Homes Notting Hill London UK
Scaffolders work on a residential street in Notting Hill in central London. Reuters

House prices in the UK are expected to rise over the next three months amid an inadequate supply of new homes on the market, a survey showed on 16 January.

The Royal Institution of Chartered Surveyors (RICS) said of 61% of surveyors polled in December 2013 predicted prices would rise over the next three months, up from 59% in November, and the strongest consensus since September 1999.

However, RICS' headline house price balance measure eased to +56 in December from +58 in the preceding month.

The latest reading missed a Reuters poll consensus of +60 but still concluded the first four-month stretch of above +50 readings since 2002.

The RICS survey also showed that house prices rose in every area of Britain in December. London and the south east of England logged the biggest house price gains, RICS said.

Britain's housing market has been boosted by rising employment, low interest rates and government programmes such as the controversial mortgage-easing Help to Buy scheme.

...unless we see a marked increase in the number of homes coming up for sale we could well be looking at price rises becoming unsustainable in some areas.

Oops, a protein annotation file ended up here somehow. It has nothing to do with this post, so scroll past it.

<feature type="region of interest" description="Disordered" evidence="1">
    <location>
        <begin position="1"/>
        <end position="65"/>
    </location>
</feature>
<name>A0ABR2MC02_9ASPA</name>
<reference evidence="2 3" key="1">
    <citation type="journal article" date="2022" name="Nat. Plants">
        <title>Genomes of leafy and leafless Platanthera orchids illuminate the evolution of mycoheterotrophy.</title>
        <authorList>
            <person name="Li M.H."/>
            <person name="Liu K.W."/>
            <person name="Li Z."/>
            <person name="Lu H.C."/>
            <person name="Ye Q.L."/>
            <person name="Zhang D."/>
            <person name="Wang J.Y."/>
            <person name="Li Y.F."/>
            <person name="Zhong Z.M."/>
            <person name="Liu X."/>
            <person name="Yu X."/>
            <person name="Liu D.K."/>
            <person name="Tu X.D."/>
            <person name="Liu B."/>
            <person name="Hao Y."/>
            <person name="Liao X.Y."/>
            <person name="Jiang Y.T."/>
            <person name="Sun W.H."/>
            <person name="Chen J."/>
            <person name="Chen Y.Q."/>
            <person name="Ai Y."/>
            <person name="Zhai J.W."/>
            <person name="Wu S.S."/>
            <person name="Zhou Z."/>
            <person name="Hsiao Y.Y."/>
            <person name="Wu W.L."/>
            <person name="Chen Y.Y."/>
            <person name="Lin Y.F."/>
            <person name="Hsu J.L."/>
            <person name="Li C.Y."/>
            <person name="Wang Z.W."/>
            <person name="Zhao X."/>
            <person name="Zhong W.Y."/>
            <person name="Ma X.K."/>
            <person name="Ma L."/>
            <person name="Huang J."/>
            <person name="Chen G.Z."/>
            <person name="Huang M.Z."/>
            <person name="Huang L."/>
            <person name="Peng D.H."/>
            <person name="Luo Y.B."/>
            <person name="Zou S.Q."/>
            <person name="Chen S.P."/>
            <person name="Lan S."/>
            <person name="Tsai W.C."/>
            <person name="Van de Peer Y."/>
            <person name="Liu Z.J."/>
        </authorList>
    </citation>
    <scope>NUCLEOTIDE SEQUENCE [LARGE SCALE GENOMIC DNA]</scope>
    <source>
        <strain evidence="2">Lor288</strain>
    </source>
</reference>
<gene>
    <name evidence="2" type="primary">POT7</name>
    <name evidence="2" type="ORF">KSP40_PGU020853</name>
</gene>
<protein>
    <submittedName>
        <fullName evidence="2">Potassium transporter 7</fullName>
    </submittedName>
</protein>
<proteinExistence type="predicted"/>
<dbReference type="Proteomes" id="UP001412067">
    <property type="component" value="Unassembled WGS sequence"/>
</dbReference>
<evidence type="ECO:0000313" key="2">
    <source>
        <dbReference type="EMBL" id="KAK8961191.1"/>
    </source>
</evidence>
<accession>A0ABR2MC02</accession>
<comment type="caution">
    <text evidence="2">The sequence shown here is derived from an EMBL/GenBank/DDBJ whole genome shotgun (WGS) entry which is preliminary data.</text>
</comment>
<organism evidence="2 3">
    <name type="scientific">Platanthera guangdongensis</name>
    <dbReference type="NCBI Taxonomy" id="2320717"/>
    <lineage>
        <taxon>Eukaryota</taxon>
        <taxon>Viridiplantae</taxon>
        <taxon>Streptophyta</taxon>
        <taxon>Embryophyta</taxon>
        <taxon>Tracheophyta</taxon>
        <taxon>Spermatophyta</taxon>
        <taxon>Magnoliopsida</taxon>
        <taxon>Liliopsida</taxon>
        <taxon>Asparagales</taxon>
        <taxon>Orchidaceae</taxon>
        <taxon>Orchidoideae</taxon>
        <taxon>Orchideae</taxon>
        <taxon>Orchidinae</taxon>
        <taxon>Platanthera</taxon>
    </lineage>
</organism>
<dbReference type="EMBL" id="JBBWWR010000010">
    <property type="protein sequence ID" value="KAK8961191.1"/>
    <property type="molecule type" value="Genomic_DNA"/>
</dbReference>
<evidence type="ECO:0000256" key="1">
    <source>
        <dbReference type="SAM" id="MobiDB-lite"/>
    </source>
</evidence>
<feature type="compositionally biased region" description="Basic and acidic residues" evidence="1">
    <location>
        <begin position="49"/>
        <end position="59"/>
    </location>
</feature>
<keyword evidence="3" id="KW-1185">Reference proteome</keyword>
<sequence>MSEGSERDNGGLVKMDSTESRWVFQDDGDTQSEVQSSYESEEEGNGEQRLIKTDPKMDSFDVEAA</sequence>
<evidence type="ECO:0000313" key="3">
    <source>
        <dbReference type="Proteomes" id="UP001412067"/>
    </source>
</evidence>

- Peter Bolton King of RICS

However, RICS warned again that the demand for new homes continued to outstrip supply.

Its sales-to-stock ratio for December, a measure of tightness in the market, hit its highest since September 2007, around the onset of a credit crunch that triggered the global financial crisis. It rose to 35.2% from 34.65% in November.

Home Sales Jump

The December survey also revealed that the number of homes sold per chartered surveyor that month struck its highest point since March 2008.

Over the festive period, the average number of transactions per surveyor, by branch over the preceding three months, hit 21.3, more than double the lowest point of the downturn back in January 2009 when respondents were selling a mere 9.8.

Peter Bolton King, global residential director at RICS said in a statement: "On the face of it, [the survey] seems like good news but unless we see a marked increase in the number of homes coming up for sale we could well be looking at price rises becoming unsustainable in some areas."

Bank of England Governor Mark Carney on 15 January forecast British house prices would continue to rise robustly until mid-2015, as part of a broader revival in housing market activity.

At a national level, house prices are still 5% below their peak and critics of the government's policies say its Help to Buy scheme could drive house prices higher than boosting residential construction in the UK.

The slight dip in RICS' headline house price balance matched a survey by mortgage lender Halifax last week, which showed house prices dropped by 0.6% in December.